Every now and then a movie can make you break inside, your capacity for rational thought collapsing beneath the weight of the inane, the confusing, the spectacularly boring. These are the moments that lead sensible people to just say fuck it, pick up their Red Vines and soda, and head for the nearest exit. Life’s too short, they say. If I really want to finish this, it’ll be on Netflix, they say. I didn’t spend $20 and drive here to make my life demonstrably worse, they say.
If only I could have done that same thing during Jupiter Ascending.
Perhaps I should have been better prepared for the latest film from the Wachowskis, which opens today. Jupiter Ascending has been troubled for some time; the initial trailers didn’t exactly inspire confidence, and that was before the movie’s release got moved from last summer to the dumping ground of February. And while The Matrix was a watershed moment in both visual effects and mainstream sci-fi that continues to engender goodwill, it was also 16 years ago. Since then, the filmmaking duo have proven their ability to create brilliant, kaleidoscopic visuals (Speed Racer) and ambitious, if overwrought, narratives (Cloud Atlas), but none of their movies have coalesced into a cohesive whole. Jupiter Ascending is somehow the worst of both worlds.
Mila Kunis plays Jupiter Jones, a young woman who cleans toilets for a living. When a pointy-eared Channing Tatum shows up (he’s Caine Wise, a genetically engineered, speed skating wolf / human hybrid), Jupiter discovers that she’s actually the genetic reincarnation of the queen of the universe. As such, she’s in line to receive some of the queen’s assets — which include Earth itself — but some of the royal children want to stop that from happening.
That already sounds pretty damn convoluted, and that’s only the logline. Add to that competing family members, a corporation that the queen’s family runs, the socio-political dynamics of the interstellar world itself, as well as layers of backstory on how the human race was seeded by intergalactic visitors. Jupiter Ascending is a shambling, rambling mess, and while it’s certainly a welcome change any time an original work of science fiction is produced, when the net result is this convoluted, it’s all too easy to see why studios are far more comfortable with adapting known material.
For every narrative weakness, however, Jupiter Ascending soars as a visual accomplishment. It’s outrageously gorgeous, full of life and color and intricately designed spectacle. None of it may be particularly original, but it’s a wonderful screensaver of a movie. The Wachowskis take full advantage of 3D — one imagines what Speed Racer could have done with the format — embracing its strengths and weaknesses to create a moving graphic novel full of sharply defined, exaggerated layers. If you fondly remember the ViewMaster, Jupiter Ascending will feel all too familiar: this is pure sci-fi fantasy, not worried about remaining grounded or realistic in the slightest.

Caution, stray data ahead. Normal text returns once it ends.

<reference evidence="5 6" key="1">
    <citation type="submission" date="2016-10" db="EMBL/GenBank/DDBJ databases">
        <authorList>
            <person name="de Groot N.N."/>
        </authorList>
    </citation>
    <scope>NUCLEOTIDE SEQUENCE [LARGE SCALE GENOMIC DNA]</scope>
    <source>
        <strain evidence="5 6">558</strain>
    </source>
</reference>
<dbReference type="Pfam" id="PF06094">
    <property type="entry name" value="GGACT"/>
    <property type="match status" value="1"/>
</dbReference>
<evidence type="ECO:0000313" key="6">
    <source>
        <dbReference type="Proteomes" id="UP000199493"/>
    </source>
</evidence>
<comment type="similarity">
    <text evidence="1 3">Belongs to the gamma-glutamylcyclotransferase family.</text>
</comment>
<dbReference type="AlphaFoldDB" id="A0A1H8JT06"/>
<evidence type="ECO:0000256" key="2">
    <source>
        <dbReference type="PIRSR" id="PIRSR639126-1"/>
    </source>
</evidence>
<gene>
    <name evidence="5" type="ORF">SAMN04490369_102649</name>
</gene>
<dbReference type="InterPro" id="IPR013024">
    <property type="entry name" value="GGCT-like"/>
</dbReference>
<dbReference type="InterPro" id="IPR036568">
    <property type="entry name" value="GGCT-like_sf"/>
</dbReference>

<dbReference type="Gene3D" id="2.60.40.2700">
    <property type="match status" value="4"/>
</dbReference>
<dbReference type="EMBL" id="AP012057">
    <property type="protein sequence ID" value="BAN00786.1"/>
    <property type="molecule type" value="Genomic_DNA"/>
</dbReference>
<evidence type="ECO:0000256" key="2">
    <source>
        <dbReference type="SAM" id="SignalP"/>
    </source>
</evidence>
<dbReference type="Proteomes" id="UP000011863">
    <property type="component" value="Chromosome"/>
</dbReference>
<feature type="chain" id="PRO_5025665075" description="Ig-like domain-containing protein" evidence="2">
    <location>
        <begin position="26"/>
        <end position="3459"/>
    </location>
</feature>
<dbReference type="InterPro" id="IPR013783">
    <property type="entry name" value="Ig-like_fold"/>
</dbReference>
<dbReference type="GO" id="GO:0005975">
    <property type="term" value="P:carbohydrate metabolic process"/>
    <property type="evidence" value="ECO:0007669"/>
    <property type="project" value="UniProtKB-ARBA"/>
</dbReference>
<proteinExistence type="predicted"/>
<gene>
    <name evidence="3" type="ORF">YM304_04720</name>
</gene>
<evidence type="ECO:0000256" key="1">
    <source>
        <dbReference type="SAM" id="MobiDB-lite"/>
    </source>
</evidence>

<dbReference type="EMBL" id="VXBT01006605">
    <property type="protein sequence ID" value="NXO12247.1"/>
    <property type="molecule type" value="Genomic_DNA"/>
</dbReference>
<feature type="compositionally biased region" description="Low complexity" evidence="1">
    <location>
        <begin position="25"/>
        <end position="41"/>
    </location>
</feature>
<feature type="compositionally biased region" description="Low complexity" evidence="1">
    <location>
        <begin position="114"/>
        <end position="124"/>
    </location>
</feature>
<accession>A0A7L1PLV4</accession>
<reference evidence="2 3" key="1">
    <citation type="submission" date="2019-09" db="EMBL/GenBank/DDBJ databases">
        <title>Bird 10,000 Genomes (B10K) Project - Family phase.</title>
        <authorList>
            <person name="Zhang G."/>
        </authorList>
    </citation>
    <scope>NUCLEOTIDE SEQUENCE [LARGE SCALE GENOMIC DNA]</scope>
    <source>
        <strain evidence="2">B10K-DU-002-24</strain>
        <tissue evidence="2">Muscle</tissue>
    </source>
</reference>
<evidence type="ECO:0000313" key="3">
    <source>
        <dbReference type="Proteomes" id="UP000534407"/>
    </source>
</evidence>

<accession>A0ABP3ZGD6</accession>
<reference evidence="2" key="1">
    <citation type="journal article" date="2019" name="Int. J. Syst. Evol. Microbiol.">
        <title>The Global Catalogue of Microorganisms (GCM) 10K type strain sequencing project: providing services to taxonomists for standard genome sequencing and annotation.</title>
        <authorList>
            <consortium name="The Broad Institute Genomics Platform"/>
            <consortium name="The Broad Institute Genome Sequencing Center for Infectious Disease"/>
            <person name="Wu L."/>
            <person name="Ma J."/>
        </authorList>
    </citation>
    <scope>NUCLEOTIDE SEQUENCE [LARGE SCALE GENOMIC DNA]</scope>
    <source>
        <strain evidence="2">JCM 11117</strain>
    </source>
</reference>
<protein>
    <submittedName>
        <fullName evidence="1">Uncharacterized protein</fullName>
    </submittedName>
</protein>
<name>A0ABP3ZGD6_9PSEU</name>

A wonderful screensaver of a movie
The outrageous, opulent design had me thinking quite a bit about Alejandro Jodorowsky, actually. Last year the wonderful documentary Jodorowsky’s Dune detailed the filmmaker’s failed attempt to bring the novel Dune to the big screen in the 1970s. He assembled a group of incredibly talented artists and visualists to articulate his vision, and while the movie itself was never made, many of those design fragments seeped out into the world, seeding films like Alien and Star Wars. The unspoken truth at the heart of the documentary, however, was that Jodorowsky’s vision for Dune was genuinely batshit crazy, and even if it had been made we would have gotten a visually stunning film that made zero sense.
That’s Jupiter Ascending. And it’s not just a matter of too many ingredients being thrown into the pot either; there are some basic character and story issues that make the film an inherently passive experience. That all begins with Jupiter; while she’s ostensibly the hero of the story, she takes almost no action on her own. The entire film is her being whisked to one location, where she receives a piece of exposition, then being flown to another location, where somebody needs to step in and rescue her. Which is then followed by… well, you get the idea.
It’s so exaggerated I started to wonder if it wasn’t some sort of intentional choice or meta-commentary. One sequence in the film — a truly fun play on Brazil, complete with Terry Gilliam cameo — follows Jupiter as she’s bounced around what feels like the intergalactic DMV, desperately trying to get her genetic queenhood authenticated. The entire time she’s accompanied by a robotic companion that does all the talking for her, and that’s what Jupiter Ascending itself feels like: an exhausting trial that you never want to experience again.
An exhausting cinematic trial
Despite those problems, or perhaps because of them, I’m still rooting for the Wachowskis — and their Netflix show Sense8 in particular. Ever since The Matrix Reloaded stepped outside the comfy confines of the hero’s journey archetype, their films have seemed bloated and slightly lost. Not like they’d forgotten how to tell stories, by any means, but that the tales they wanted to tell were poorly matched for the pacing and confines of a generally two-hour medium. Stretching out over 10 hours a season could be the exact right match, letting the incredibly talented filmmakers rethink television sci-fi much like they did with movies in 1999.
It’s certainly got to be better than Jupiter Ascending.